There are also more than 160 flood alerts across the country, including the River Tud and River Wensum, from Fakenham to Costessey; River Yare from Thorpe St Andrew to Breydon Water; River Bure, Spixworth Beck and surrounding Becks and Little Ouse and River Thet in Norfolk and Suffolk.
In Norwich, a tree on Lakenham Way has come down following heavy rain making life difficult for walkers, runners and cyclists who use the path.
Long Stratton was was particularly badly hit, with video captured by staff at the Netherton Steakhouse showing cars having to crawl through standing water on the A140.
Police also said there was flooding on the same road at Pulham Market, while the conditions had also led to a car going into a hedge further south on the A140 at Dickleburgh.
A three-car crash on the A11 at Spooner Row near Wymondham saw one southbound lane closed while the vehicles were recovered.
Heavy flooding also closed New Road and Mill Road in Belton, while the torrential rain was causing delays on the A143 near Scole and the A146 between Loddon and Gillingham.
Konectbuses said there is major disruption this morning and passengers were told to expect severe delays to all services, particularly routes 1, 4, 3, 6, 8, 11, 84.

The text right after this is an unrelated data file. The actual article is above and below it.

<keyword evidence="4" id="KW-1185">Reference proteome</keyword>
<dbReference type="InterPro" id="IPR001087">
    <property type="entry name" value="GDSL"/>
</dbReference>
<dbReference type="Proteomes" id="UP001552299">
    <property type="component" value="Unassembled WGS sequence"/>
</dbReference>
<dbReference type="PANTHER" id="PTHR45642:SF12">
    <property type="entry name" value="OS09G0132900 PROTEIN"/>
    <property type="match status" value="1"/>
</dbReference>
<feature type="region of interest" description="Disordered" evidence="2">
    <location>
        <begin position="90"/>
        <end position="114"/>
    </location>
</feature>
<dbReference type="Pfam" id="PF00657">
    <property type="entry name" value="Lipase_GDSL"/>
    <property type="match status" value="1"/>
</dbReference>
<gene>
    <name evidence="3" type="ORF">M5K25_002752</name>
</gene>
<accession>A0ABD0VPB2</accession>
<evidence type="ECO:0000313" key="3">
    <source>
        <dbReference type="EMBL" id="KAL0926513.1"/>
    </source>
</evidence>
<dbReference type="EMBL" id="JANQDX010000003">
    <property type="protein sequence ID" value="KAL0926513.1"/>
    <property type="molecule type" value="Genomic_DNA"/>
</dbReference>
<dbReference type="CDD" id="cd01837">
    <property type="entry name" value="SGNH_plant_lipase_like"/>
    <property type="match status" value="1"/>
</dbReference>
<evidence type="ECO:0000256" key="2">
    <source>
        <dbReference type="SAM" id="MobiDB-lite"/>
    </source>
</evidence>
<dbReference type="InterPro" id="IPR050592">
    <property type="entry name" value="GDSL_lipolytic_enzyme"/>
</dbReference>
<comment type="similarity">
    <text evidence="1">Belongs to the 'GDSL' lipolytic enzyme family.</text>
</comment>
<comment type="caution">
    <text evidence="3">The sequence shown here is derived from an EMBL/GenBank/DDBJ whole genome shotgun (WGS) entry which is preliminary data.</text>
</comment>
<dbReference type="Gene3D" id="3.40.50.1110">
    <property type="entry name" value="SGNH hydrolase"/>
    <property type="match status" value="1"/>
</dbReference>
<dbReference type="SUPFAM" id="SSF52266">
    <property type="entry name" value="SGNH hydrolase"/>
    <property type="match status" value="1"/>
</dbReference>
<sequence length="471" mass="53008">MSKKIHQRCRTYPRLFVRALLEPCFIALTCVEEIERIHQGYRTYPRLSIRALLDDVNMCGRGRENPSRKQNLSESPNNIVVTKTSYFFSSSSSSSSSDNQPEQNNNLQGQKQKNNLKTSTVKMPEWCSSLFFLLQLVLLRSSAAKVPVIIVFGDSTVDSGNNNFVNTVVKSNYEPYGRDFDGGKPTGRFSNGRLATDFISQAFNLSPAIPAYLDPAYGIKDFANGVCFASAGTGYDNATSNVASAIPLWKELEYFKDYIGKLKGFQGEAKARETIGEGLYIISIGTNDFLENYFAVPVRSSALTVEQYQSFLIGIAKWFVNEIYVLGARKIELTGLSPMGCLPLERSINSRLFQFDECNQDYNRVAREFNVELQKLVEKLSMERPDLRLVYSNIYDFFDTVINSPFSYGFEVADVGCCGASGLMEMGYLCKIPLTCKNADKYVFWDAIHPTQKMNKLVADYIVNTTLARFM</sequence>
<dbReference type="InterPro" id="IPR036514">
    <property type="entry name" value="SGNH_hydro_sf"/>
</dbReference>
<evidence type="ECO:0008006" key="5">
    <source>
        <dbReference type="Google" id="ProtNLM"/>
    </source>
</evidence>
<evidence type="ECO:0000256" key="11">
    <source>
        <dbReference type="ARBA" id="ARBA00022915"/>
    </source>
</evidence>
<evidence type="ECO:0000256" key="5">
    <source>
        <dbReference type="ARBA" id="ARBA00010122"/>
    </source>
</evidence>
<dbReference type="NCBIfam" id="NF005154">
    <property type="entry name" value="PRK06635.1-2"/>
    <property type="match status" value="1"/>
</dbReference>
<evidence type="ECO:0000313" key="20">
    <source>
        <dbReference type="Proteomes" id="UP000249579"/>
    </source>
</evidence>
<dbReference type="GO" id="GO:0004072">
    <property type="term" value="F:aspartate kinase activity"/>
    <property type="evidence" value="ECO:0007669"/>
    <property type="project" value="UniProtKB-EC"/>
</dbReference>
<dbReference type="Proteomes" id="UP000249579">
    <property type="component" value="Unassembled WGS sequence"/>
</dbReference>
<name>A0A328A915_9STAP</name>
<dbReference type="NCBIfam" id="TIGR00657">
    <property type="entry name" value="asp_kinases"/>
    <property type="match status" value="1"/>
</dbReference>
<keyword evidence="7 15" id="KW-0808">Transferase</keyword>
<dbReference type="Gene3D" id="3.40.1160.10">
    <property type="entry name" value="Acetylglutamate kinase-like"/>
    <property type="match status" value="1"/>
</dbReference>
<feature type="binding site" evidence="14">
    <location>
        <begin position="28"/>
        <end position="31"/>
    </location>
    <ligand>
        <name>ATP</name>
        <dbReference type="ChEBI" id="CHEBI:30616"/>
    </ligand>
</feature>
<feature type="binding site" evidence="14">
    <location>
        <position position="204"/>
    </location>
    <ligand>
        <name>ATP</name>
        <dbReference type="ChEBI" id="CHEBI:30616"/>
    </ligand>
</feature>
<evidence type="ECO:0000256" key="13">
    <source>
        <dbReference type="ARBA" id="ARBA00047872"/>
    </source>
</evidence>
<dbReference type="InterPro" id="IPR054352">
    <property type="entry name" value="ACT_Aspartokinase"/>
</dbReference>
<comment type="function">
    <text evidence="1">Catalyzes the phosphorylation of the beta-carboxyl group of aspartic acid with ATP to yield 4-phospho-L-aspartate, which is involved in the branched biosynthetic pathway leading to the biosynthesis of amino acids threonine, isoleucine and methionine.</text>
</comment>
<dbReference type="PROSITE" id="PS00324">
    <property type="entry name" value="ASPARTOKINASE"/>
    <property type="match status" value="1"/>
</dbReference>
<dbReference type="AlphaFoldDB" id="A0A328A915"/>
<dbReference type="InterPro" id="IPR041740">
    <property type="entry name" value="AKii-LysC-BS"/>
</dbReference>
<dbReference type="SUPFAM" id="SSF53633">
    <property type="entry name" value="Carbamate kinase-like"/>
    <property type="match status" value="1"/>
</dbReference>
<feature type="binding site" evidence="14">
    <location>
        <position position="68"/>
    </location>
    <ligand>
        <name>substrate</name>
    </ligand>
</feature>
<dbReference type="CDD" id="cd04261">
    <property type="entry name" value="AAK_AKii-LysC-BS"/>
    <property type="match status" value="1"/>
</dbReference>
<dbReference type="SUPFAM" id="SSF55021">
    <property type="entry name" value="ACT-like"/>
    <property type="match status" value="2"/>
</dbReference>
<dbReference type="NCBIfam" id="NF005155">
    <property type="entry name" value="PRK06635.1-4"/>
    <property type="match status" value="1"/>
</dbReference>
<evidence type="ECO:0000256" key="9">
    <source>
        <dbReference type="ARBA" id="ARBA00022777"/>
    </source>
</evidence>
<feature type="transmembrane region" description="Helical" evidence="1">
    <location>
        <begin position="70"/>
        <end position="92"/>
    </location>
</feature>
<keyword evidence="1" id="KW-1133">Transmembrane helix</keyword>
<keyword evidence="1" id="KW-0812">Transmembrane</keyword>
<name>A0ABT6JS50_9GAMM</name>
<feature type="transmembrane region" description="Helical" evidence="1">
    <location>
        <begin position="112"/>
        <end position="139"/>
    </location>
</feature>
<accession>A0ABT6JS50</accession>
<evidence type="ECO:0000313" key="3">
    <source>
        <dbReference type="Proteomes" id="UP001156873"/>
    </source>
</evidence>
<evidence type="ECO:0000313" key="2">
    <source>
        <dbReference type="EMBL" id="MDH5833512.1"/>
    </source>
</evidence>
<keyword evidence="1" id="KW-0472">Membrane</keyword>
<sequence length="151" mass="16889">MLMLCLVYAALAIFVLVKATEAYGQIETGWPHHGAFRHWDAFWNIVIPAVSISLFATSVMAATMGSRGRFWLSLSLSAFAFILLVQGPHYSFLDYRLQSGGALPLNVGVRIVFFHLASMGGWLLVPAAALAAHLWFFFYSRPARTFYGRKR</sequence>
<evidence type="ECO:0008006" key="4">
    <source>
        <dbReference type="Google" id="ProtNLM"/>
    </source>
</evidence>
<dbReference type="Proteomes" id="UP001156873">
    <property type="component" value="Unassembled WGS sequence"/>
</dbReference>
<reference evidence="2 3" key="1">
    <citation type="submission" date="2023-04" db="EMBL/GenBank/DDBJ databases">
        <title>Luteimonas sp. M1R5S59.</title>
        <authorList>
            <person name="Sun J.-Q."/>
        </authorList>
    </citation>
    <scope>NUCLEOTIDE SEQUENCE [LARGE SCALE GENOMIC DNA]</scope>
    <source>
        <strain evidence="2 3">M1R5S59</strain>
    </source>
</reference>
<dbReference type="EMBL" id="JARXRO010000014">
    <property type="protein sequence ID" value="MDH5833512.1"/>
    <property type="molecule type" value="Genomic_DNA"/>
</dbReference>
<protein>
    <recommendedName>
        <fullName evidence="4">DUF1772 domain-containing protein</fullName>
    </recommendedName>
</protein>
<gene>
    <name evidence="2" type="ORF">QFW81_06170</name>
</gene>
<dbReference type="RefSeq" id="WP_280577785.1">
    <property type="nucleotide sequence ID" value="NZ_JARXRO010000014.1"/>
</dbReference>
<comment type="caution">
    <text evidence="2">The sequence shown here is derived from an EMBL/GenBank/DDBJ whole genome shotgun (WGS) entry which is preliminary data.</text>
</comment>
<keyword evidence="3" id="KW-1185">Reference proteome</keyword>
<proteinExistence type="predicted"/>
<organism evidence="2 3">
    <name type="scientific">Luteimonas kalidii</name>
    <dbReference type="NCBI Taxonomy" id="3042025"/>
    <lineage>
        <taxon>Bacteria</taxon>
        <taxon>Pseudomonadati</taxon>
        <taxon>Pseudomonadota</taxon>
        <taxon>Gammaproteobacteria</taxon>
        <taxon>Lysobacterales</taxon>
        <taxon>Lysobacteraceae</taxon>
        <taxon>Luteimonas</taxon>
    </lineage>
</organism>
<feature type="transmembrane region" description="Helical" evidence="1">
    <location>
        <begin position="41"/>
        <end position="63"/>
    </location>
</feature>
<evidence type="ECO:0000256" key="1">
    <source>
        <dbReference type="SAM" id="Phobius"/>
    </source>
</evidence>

In an update on Twitter, Norfolk Police said: "We are continuing to deal with flooding on roads across the county, working alongside @highwaysEAST and @Norfolkfire where required.
"Slow down, drive to the conditions, do you know how deep the floodwater is?"
More than 600 people in areas such as Norwich, Hethersett and Wroxham had been without power yesterday and UK Power Networks engineers are still working on issues in a number of areas including Caister, Taverham/Drayton and Wroxham.
Dan Holley, of Norwich-based Weatherquest, warned that, despite the level of disruption already caused, there was "several more hours of rain to come".
He added: "Since midnight, Tibenham Airfield has recorded 33mm, this falling on already saturated ground."
There are flood alerts in place on the tidal River Yare from Thorpe St Andrew to Breydon Water, the River Waveney from Diss and the River Dove to Ellingham, including Bungay, as well as at the Welney Causeway near Downham Market.
In Suffolk, there is a more serious flood warning in place for the Chediston watercourse at Halesworth.
In a statement on their website, Anglian Water said: "Due to the wet weather we are currently helping a lot of customers.
"Our top priority is to prevent flooding to people's homes, and we will deal with those issues first. Because of that, it may take us a little longer than usual to deal with problems affecting wastewater systems and sewers, but please rest assured we will help all customers as soon as we can.
"Some of the problems we are dealing with are caused by the huge amount of rain that has fallen recently, meaning the ground is already saturated and a lot of flood water is getting into our sewers. This means water doesn't drain away as quickly as it usually would.
"These problems often fix themselves, though, when the rain stops."